25. #25 BoyLucas
    March 3, 2011

    Like I said in your last post , I’m with you!

    Like I said in your last post On teaching the controversy in medicine, I’m completely agree with you, some people prefer a lot of visits and money than the true, that’s sad but aparently the World works around the money and many scientist fall in its arms, like Dr. Pho.

    Unfortunatly some people gave names to the pseudoscience that affect others. For example, my medical speciality in Mexico is “Medicina Integrada”, if I translate it, may be “Integrated Medicine” and it doesn’t have anything of lntegrative Medicine, Homephaty, Acumpuncture, etc.

    The name was a unfortunate desition its founders, they never imagined the impact that the pseudoscience have in our daily practice, and now the practioners have to explain that we are scientists not chamans or something like that!

  26. #26 captainahags
    March 3, 2011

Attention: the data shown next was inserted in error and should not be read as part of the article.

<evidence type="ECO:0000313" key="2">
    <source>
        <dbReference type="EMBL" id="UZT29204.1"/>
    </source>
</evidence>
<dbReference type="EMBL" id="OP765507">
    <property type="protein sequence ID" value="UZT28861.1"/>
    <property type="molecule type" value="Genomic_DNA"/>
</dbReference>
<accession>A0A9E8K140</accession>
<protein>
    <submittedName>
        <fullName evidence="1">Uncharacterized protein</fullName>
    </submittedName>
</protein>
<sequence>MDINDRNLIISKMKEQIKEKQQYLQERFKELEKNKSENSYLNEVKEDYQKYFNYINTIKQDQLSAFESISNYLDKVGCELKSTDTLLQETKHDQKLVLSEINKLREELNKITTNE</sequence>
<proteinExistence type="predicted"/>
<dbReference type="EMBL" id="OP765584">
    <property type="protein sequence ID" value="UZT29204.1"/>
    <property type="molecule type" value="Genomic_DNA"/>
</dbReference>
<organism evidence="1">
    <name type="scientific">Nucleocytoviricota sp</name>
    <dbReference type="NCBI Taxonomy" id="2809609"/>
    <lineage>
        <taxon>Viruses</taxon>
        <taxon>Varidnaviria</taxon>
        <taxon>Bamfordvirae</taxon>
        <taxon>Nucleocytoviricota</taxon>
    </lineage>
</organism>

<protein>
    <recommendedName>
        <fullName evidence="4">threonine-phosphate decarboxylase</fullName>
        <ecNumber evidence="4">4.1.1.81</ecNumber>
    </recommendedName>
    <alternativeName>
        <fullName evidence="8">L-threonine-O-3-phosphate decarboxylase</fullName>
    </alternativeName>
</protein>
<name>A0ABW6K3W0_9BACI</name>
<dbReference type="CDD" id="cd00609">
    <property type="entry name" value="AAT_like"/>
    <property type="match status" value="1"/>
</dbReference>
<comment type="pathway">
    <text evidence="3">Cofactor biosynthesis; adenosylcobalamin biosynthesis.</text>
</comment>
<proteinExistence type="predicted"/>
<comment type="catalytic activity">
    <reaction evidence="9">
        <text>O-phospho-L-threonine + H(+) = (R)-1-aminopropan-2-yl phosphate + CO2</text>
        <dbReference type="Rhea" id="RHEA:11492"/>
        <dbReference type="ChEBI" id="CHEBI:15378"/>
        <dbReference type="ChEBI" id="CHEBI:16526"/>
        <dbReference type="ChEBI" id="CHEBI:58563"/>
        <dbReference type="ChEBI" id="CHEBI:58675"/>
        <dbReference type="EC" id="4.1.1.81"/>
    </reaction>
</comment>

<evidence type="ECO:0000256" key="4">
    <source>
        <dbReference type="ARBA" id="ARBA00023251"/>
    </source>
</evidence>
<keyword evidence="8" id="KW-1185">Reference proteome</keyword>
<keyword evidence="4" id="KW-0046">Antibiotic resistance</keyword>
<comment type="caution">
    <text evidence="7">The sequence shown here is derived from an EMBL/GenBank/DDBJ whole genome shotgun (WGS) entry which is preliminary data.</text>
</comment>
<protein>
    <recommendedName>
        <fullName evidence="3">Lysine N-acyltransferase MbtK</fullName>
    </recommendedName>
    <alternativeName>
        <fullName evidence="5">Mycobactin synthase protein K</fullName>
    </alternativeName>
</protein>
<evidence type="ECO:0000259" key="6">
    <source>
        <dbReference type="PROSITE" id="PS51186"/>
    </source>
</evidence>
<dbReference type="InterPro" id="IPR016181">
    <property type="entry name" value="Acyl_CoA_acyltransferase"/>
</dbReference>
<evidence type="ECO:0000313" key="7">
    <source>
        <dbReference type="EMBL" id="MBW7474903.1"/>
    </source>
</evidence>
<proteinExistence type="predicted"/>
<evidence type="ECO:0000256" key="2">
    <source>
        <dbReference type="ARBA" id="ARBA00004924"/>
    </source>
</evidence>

My two cents on this issue is this: Woo is catchy, and his new, non-skeptical posts are probably an attempt to capture some of that traffic. But why is woo so catchy? Well, here’s my theory: medicine, like many other fields, has not had a “major discovery” in many years. What I mean by that is a major, positive discovery that everyone can remember. For example, penicillin- everyone knows (minus serious altmed denialists) the amazing impact penicillin had on the world. Vaccines, same thing. The last big medical discovery i can recall was the possibility of transforming adult cells into pluripotent stem cells. Granted, this was pretty recent, but I doubt that too many people outside of the scientific community even heard of it or realized the potential. Medical technology is making advances, many of them relevant and with possible applications, but we’ve moved on now from “1 drug can change literally the entire future of medicine” to “wow, the asdfkjla;sdf gene has a semi-direct link to an increased risk of breast cancer!” I exaggerate of course, but I hope the point is made.